Pin Me

Buying a House: Your Checklist for the Second Visit

written by: Nadia Miller•edited by: Elizabeth Wistrom•updated: 7/28/2010

Knowing what to look for in a house you're considering purchasing is an important part of the home buying process. Making a checklist for the second visit will help ensure that all your needs are met.

  • slide 1 of 1

    Don't Overlook the Small Stuff...

    Buying a house is the biggest purchase most people will ever make. There are so many things to consider before signing the contract that it's easy to get overwhelmed, so it's important to know exactly what you're getting for the money and that your expections are being met. When seeing a house for the first time, it's easy to overlook important features or drawbacks.

    If a house is good enough to make the first cut, it's crucial to see it for what it really is on the second visit. When buying a house, checklist for second visit will help ensure that no flaw goes unnoticed. It will also help maintain objectivity in a situation that can be highly emotional.

    Here are some things to add to your "buying a house second visit" checklist:

    • Start from the curb and take a good look at the house and the neighboring houses. That house next door with the cracked driveway and overgrown yard may not seem that important now, but when it's your next door neighbor your feelings may change.
    • Take a good look at the cars parked on the street. Does there seem to be good parking? What are the conditions of the cars?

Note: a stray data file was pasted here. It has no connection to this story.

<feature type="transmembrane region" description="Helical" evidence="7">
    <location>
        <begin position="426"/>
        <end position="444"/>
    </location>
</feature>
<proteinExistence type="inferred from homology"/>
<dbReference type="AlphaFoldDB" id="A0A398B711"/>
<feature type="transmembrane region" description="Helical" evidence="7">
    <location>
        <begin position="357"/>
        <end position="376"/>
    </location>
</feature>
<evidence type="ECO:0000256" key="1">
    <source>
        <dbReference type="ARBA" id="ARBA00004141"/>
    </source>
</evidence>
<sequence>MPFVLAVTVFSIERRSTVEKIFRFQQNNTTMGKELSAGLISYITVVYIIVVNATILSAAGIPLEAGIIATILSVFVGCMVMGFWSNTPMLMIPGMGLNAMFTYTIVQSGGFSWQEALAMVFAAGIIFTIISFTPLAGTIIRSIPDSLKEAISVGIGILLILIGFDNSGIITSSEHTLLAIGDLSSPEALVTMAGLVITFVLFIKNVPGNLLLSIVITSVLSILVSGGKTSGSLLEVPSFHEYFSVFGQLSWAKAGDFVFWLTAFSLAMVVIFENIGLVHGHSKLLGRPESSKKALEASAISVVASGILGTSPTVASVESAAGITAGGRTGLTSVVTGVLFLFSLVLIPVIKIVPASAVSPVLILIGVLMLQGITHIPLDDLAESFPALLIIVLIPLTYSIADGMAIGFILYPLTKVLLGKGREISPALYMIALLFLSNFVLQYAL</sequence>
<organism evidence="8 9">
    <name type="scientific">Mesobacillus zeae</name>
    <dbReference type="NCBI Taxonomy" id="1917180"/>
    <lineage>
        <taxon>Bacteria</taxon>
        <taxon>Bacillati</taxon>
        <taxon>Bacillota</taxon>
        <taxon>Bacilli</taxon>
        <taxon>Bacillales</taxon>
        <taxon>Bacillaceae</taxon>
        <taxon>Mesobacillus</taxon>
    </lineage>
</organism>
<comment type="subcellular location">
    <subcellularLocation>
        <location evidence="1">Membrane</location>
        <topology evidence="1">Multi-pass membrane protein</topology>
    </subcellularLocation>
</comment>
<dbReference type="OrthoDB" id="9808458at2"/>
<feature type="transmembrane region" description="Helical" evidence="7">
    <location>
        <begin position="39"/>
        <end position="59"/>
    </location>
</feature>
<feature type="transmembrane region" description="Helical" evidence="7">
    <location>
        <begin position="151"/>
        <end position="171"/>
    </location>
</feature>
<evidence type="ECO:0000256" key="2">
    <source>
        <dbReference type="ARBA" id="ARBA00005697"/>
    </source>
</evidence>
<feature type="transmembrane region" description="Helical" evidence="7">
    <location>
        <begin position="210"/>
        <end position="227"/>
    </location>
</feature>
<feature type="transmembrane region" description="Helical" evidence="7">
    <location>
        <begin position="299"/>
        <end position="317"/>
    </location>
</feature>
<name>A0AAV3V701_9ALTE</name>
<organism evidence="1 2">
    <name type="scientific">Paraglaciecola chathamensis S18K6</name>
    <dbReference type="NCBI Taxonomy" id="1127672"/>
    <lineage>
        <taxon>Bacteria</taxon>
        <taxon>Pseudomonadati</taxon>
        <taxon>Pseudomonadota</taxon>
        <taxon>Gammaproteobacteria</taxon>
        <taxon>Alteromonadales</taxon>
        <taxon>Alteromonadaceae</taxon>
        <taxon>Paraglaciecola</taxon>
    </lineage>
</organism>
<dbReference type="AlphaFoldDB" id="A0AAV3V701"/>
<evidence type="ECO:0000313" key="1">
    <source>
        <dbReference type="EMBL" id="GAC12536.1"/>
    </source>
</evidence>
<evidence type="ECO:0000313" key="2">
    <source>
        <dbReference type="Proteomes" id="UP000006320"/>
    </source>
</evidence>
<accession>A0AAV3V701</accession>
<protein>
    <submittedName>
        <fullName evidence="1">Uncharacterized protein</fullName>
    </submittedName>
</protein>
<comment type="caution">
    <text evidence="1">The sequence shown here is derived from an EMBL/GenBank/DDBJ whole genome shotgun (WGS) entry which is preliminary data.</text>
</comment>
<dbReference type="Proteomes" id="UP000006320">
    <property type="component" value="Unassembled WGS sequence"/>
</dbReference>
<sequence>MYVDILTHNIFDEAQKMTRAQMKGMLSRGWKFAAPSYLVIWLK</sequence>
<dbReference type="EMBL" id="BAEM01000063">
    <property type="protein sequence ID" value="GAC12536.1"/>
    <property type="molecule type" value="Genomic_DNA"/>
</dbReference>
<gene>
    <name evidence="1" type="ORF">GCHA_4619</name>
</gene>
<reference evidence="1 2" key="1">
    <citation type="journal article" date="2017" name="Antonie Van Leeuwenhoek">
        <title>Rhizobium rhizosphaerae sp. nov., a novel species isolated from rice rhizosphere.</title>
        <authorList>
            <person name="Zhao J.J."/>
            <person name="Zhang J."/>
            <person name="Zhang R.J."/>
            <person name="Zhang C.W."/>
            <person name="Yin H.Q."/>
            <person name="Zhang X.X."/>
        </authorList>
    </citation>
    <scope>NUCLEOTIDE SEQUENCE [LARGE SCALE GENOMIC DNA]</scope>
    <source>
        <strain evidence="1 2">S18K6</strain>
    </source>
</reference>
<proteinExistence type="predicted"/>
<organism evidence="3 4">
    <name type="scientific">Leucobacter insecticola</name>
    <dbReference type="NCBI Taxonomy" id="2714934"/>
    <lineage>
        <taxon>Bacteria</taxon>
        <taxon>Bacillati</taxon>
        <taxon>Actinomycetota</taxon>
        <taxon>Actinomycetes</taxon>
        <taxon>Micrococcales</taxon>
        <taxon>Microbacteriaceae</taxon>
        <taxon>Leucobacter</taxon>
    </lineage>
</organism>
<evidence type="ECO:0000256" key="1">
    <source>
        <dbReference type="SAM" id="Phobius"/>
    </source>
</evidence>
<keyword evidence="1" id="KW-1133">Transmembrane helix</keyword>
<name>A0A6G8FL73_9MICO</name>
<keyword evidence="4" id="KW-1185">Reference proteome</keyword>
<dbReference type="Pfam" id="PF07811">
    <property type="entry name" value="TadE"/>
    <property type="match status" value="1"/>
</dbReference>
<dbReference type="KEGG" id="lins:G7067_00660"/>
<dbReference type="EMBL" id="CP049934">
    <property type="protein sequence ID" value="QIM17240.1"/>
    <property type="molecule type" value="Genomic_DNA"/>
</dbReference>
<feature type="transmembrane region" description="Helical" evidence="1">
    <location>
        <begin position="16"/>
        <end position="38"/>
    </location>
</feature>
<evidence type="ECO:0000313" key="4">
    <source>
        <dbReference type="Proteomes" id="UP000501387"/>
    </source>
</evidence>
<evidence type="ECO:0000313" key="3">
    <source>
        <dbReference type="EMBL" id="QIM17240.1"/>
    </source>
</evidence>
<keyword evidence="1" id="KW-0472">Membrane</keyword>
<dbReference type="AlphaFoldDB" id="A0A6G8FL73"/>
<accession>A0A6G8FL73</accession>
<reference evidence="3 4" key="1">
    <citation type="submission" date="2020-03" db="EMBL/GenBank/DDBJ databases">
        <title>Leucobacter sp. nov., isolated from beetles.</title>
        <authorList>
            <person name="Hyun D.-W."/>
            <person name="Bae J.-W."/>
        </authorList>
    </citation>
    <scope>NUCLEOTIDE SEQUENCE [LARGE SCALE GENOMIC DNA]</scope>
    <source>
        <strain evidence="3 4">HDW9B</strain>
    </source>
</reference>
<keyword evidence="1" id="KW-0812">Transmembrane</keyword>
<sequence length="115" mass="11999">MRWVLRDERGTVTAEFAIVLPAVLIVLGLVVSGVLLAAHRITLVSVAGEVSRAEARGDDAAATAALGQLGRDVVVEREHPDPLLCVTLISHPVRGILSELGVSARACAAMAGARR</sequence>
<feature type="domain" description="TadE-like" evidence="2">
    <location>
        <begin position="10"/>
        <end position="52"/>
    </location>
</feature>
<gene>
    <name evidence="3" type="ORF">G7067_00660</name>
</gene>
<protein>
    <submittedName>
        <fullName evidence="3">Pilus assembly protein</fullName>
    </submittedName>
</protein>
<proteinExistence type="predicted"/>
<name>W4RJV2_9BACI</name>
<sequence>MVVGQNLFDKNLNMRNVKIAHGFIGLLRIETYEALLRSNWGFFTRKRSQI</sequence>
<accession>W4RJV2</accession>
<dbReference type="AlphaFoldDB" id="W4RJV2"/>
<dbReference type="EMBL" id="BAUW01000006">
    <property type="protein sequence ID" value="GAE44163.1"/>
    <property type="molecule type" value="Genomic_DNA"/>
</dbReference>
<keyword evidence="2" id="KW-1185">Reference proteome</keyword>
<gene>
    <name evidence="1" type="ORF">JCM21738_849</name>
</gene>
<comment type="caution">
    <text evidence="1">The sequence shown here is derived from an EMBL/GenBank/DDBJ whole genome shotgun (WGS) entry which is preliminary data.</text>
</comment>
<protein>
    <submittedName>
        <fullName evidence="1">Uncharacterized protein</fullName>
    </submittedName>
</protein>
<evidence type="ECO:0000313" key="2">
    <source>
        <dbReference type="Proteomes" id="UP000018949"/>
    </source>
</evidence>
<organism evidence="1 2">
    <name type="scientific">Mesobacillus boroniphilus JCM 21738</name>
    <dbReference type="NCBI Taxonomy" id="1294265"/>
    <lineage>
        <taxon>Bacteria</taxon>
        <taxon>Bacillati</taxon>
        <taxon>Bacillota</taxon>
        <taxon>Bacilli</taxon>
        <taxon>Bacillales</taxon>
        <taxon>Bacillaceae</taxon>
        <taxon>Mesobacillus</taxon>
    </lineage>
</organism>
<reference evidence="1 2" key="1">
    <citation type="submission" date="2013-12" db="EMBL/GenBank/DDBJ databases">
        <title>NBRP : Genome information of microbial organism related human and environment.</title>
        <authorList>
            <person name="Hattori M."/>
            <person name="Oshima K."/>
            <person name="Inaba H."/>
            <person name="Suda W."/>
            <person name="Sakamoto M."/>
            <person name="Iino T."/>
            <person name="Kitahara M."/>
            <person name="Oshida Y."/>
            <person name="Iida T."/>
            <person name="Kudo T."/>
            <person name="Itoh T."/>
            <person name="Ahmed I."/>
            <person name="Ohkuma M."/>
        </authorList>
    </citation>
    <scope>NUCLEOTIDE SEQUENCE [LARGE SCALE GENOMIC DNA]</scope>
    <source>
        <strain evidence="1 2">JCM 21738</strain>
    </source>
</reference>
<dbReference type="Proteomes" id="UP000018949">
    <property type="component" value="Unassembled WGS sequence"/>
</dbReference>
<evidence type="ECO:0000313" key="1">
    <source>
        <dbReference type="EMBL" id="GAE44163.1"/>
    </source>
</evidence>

• Does the neighborhood still have powerlines above ground and, if so, is this something you can live with? When the city decides to bury them, you will more than likely be in for a sizable assessment.
    • Once inside, study the walls and overall structure of the house. Is the drywall in good shape? What about the moldings or baseboards? Warps in any of these areas could mean water damage.
    • Open every closet and consider their size and placement. If you live in a colder climate, a coat closet is an important feature.
    • Bedroom closets can make or break your ability to stay organized. Consider whether you can get all your belongings into the spaces provided.
    • Look at the size and shapes of all the rooms. Can you envision your furniture in each? Do you know how you'll use each space?
    • Check out the windows in each room. Is the view from each acceptable? Are the windows placed in a way that make it difficult to arrange furniture in the room?
    • If you like to entertain, make sure that the house has a good flow and can accommodate the groups you're accustomed to entertaining.
    • Give a long hard look to each of the bathrooms. Are they big enough? If not, is there room to expand? Finishes are easy to change, but size may be an issue.
    • Assess the kitchen and its appliances. Were you counting on a gas stove? A gas line can probably be installed, but it may be costly.
    • Consider whether this house is big enough the way it is or if you might eventually want to expand. If you're the kind of person that likes to cutomize a house, make sure there is room to do it and that there aren't any city ordinances preventing it.

    Make sure that your checklist contains any deal breakers and stick to them. If you really want a pool, but the yard doesn't have one and doesn't have room to install one, move on. You won't be happy in the long run. At the same time, prioritize your buying a house checklist for second visit and determine where you're willing to compromise.

    No house will be perfect, so it's important to know what you can live with. Having realistic expectations and seeing a house for what it is prior to purchasing it will save money and frustration in the long run. Buying a house? A checklist for the second visit is a must-have. If you're ready to take on a house that needs work, know what efficient remodeling is all about. Once you have all the tools and knowledge, you'll be comfortable buying your home.